FragAttacks are a group of security vulnerabilities that can be used to attack Wi-Fi devices. Every Wi-Fi device ever created appears vulnerable, making it possible for attackers to steal sensitive data or attack devices on your network. Here’s what you need to know.
What Are FragAttacks?
Disclosed on May 12, 2021, FragAttacks stands for “fragmentation and aggregation attacks.” These are a collection of security vulnerabilities announced together. Three of them are design flaws with Wi-Fi itself and affect most devices that use Wi-Fi.
Additionally, the researchers found programming mistakes in many Wi-Fi products. These are even easier for attackers to abuse than the design flaws in Wi-Fi itself.
The collection of vulnerabilities called FragAttacks were discovered by Mathy Vanhoef, the same security researcher who previously discovered KRACK, an attack on the WPA2 encryption protocol used to secure Wi-Fi networks.
Which Devices Are Vulnerable to FragAttacks?
According to the researchers, every Wi-Fi device ever created appears vulnerable to at least one of the FragAttacks vulnerabilities. In other words, every Wi-Fi device going back to Wi-Fi’s first release in 1997 is likely vulnerable.
That’s the bad news. The good news is that this vulnerability was discovered nine months before it was revealed to the public. In that time, many companies have already released security patches that protect their devices from FragAttacks. For example, Microsoft updated Windows with protection against FragAttacks in the update released on March 9, 2021.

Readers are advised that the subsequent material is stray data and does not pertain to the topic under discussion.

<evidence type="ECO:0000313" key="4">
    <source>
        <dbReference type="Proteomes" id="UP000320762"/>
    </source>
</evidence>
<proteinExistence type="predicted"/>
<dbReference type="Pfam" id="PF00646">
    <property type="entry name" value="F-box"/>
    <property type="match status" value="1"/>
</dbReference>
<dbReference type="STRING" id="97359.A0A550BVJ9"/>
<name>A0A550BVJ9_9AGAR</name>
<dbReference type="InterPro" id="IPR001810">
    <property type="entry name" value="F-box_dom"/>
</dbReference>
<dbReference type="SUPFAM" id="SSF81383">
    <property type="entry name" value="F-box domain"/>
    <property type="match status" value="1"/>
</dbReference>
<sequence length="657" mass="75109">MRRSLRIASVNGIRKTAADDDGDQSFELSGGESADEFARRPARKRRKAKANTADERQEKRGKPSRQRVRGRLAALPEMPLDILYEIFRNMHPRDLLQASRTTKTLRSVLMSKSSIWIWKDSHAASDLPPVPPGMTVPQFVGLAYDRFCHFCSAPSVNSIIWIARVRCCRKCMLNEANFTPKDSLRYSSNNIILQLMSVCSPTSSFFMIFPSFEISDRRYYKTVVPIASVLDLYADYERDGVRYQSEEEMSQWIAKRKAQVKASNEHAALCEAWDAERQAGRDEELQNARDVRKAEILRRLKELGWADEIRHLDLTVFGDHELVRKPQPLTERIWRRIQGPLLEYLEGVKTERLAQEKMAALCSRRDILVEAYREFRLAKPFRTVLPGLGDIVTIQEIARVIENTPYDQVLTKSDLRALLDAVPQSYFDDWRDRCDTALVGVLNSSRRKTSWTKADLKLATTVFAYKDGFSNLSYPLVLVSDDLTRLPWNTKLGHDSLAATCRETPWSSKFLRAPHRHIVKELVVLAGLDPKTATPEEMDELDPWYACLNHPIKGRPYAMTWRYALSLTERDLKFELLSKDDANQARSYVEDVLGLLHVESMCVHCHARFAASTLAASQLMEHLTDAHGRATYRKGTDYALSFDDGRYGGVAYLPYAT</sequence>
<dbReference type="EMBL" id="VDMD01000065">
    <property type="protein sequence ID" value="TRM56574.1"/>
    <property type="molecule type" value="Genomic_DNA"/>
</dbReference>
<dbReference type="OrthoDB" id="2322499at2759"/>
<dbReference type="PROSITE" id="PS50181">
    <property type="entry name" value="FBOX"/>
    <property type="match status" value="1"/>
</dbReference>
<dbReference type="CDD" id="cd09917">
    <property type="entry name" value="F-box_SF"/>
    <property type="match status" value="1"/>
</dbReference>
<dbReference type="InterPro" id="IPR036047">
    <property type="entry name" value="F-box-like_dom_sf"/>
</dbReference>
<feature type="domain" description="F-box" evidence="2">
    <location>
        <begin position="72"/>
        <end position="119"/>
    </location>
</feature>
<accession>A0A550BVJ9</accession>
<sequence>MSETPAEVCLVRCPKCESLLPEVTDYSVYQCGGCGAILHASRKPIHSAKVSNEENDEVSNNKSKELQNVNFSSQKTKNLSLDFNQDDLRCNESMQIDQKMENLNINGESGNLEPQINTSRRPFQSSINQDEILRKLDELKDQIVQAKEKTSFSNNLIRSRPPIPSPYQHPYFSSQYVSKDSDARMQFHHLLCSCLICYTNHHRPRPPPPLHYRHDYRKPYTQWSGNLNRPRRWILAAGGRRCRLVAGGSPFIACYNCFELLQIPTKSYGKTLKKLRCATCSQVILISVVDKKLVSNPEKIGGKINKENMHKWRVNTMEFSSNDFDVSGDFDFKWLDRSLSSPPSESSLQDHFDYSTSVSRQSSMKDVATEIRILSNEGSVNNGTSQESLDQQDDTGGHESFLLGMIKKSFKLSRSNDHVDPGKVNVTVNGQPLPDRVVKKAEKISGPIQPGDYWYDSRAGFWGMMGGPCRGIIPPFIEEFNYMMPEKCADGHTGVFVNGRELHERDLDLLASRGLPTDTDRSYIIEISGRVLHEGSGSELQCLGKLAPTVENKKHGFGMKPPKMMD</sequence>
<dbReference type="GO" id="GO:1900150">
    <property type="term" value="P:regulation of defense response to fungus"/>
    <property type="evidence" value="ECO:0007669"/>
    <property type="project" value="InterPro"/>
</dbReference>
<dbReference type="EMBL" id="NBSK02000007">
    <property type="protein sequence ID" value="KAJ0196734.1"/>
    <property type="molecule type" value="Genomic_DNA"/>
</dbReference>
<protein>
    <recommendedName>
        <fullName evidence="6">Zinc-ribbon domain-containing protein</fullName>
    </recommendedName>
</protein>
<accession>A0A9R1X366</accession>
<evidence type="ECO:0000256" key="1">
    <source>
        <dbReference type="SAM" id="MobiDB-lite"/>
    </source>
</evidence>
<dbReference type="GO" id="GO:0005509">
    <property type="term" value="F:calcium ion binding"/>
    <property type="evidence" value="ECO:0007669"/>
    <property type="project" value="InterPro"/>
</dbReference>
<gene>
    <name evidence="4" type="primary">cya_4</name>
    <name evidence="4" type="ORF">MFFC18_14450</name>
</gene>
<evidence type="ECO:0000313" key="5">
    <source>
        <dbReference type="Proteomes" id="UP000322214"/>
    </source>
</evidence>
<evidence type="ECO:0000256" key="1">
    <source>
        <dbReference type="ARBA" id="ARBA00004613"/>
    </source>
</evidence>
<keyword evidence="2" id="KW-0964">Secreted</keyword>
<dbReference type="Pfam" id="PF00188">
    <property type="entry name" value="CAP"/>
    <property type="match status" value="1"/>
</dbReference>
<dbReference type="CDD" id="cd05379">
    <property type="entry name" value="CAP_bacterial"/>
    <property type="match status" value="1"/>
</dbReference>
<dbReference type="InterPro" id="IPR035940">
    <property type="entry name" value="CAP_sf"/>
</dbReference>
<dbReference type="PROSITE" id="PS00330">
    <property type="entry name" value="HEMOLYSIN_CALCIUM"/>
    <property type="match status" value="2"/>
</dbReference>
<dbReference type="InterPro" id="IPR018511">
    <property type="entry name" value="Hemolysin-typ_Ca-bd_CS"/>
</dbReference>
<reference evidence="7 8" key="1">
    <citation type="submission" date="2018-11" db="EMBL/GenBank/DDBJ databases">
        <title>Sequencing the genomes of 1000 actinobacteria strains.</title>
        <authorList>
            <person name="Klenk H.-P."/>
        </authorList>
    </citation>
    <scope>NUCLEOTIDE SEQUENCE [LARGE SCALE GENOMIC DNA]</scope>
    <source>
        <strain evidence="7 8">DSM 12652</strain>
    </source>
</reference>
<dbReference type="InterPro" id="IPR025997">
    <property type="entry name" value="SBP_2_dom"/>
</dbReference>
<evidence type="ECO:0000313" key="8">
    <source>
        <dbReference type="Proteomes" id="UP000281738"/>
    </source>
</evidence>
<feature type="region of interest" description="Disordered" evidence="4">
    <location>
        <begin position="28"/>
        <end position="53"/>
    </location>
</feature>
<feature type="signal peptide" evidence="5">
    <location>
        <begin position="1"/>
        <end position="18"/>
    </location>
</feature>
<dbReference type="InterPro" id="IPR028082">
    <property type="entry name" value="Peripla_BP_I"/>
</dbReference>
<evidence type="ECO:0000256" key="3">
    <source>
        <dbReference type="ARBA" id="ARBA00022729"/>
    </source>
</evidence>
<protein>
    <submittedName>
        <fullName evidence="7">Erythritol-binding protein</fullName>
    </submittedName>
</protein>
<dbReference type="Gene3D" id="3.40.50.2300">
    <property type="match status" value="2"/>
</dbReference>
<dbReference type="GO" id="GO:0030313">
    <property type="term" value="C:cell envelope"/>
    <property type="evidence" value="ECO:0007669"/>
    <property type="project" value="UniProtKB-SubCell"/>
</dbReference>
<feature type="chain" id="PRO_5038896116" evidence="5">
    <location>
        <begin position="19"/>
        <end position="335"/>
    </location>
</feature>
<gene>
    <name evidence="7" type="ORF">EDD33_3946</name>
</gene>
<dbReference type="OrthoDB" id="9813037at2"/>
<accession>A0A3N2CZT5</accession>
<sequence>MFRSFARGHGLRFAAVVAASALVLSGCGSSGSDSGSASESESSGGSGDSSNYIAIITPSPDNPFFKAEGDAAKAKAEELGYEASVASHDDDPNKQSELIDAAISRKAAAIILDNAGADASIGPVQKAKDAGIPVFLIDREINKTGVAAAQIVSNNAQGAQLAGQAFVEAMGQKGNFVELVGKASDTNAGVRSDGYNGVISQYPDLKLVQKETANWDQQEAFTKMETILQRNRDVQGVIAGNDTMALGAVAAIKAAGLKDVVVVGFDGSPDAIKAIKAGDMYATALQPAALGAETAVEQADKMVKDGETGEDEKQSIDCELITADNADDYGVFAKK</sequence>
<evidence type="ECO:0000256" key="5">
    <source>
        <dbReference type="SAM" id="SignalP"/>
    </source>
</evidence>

What Can an Attacker Do With FragAttacks?
An attacker can do one of two things with FragAttacks. First, in the right situation, FragAttacks can be used to steal data from a Wi-Fi network that should be encrypted and protected against such an attack. (Websites and applications that use HTTPS or another type of secure encryption are protected against such an attack. But, if you’re sending unencrypted data over an encrypted Wi-Fi connection, a FragAttack could be used to bypass the Wi-Fi encryption.)
This highlights the importance of securing data being sent over a network with encryption—even if that data is just being sent between two devices on your local network. It’s also another example of why using HTTPS everywhere is so important for the future of the web. Browsers are slowly shifting away from HTTP and to HTTPS for good reason.